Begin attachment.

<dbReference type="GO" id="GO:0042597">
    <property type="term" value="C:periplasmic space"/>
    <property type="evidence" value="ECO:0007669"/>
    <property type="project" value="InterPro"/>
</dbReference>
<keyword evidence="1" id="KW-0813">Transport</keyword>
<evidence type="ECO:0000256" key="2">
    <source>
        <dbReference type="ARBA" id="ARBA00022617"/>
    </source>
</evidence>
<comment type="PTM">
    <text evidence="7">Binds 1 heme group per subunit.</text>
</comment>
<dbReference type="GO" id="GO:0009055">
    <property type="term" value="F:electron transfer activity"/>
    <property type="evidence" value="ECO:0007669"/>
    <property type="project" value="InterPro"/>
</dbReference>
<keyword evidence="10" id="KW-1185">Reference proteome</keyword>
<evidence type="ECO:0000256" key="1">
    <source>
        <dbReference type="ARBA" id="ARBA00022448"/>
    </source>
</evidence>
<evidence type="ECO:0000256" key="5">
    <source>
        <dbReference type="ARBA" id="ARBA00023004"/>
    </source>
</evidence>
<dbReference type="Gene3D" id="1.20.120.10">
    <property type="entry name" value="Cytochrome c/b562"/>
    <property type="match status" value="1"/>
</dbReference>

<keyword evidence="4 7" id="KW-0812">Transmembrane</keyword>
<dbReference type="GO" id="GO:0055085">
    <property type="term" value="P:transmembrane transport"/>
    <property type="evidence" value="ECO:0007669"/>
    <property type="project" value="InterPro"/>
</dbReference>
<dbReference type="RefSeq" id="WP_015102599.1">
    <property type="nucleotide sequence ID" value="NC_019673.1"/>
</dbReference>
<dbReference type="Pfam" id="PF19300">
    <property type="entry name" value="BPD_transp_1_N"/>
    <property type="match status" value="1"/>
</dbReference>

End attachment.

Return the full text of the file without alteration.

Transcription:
<dbReference type="GO" id="GO:0042597">
    <property type="term" value="C:periplasmic space"/>
    <property type="evidence" value="ECO:0007669"/>
    <property type="project" value="InterPro"/>
</dbReference>
<keyword evidence="1" id="KW-0813">Transport</keyword>
<evidence type="ECO:0000256" key="2">
    <source>
        <dbReference type="ARBA" id="ARBA00022617"/>
    </source>
</evidence>
<comment type="PTM">
    <text evidence="7">Binds 1 heme group per subunit.</text>
</comment>
<dbReference type="GO" id="GO:0009055">
    <property type="term" value="F:electron transfer activity"/>
    <property type="evidence" value="ECO:0007669"/>
    <property type="project" value="InterPro"/>
</dbReference>
<keyword evidence="10" id="KW-1185">Reference proteome</keyword>
<evidence type="ECO:0000256" key="1">
    <source>
        <dbReference type="ARBA" id="ARBA00022448"/>
    </source>
</evidence>
<evidence type="ECO:0000256" key="5">
    <source>
        <dbReference type="ARBA" id="ARBA00023004"/>
    </source>
</evidence>
<dbReference type="Gene3D" id="1.20.120.10">
    <property type="entry name" value="Cytochrome c/b562"/>
    <property type="match status" value="1"/>
</dbReference>

<keyword evidence="4 7" id="KW-0812">Transmembrane</keyword>
<dbReference type="GO" id="GO:0055085">
    <property type="term" value="P:transmembrane transport"/>
    <property type="evidence" value="ECO:0007669"/>
    <property type="project" value="InterPro"/>
</dbReference>
<dbReference type="RefSeq" id="WP_015102599.1">
    <property type="nucleotide sequence ID" value="NC_019673.1"/>
</dbReference>
<dbReference type="Pfam" id="PF19300">
    <property type="entry name" value="BPD_transp_1_N"/>
    <property type="match status" value="1"/>
</dbReference>